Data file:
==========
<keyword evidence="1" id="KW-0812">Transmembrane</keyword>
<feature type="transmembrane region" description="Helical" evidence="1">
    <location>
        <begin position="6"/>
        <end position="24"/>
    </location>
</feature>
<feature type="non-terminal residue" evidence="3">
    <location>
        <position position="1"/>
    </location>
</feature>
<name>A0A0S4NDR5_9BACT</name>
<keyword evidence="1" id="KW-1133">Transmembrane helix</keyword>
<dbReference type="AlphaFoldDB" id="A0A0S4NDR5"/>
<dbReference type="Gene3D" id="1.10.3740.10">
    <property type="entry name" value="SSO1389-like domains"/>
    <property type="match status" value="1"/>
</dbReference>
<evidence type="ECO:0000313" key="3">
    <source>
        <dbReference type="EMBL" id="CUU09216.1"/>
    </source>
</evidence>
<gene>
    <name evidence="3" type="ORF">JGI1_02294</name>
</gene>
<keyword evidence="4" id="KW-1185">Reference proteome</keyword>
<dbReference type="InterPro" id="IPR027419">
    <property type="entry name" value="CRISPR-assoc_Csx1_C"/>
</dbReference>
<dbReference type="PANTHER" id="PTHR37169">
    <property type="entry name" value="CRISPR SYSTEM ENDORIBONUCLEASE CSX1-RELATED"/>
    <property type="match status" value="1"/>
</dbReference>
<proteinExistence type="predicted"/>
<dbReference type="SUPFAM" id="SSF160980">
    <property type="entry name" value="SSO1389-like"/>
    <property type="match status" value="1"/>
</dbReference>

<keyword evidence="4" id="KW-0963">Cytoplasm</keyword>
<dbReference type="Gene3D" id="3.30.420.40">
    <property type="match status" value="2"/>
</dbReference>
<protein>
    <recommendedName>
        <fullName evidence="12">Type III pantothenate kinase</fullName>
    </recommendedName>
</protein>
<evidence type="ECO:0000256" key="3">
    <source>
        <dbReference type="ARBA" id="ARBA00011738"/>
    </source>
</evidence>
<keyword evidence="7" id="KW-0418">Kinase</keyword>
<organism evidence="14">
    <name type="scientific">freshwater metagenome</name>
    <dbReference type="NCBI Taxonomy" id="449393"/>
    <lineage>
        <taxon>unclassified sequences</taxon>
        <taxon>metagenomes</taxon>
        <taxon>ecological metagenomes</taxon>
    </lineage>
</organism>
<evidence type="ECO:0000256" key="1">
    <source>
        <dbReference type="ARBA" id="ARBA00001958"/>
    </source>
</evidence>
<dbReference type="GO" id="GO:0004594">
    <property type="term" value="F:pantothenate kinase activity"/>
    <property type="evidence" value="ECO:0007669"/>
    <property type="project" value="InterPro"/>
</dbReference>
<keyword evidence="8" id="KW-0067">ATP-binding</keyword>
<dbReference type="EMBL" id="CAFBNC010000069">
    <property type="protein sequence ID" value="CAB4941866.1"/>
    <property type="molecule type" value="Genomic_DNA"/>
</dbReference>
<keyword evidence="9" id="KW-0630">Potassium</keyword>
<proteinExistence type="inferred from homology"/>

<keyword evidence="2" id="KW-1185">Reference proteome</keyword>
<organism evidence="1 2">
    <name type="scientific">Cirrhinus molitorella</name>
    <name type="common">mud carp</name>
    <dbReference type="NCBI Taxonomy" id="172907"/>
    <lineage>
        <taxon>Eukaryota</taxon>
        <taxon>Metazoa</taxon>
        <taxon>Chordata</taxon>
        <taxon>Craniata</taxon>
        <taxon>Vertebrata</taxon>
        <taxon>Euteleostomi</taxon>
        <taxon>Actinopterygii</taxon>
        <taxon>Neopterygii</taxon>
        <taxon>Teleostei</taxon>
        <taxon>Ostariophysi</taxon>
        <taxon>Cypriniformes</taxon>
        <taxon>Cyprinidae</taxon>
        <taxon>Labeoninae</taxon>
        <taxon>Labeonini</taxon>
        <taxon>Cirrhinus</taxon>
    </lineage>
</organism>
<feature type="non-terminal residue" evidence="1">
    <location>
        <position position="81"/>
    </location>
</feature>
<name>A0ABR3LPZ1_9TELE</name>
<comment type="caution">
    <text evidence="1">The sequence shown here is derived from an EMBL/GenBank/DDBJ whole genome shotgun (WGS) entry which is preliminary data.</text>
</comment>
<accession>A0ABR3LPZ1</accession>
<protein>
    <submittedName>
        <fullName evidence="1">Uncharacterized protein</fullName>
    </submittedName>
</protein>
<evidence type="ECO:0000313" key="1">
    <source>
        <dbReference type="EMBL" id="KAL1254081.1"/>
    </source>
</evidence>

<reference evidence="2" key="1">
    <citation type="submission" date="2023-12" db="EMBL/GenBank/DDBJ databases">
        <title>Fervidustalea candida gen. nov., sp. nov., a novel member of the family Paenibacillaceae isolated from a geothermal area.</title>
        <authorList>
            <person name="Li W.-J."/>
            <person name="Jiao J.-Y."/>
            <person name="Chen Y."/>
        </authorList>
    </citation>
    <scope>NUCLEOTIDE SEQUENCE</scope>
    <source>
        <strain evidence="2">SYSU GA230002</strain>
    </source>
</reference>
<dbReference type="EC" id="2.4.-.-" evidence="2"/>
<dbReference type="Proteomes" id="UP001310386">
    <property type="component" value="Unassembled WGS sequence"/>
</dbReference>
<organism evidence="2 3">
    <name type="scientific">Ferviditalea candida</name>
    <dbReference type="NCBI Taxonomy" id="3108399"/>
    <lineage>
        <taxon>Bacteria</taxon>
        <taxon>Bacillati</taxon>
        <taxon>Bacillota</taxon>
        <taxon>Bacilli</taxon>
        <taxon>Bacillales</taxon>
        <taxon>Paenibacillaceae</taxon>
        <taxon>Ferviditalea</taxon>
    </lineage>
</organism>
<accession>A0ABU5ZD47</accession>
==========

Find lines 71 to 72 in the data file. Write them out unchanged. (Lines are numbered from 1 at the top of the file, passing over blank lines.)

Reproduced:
    <property type="term" value="F:pantothenate kinase activity"/>
    <property type="evidence" value="ECO:0007669"/>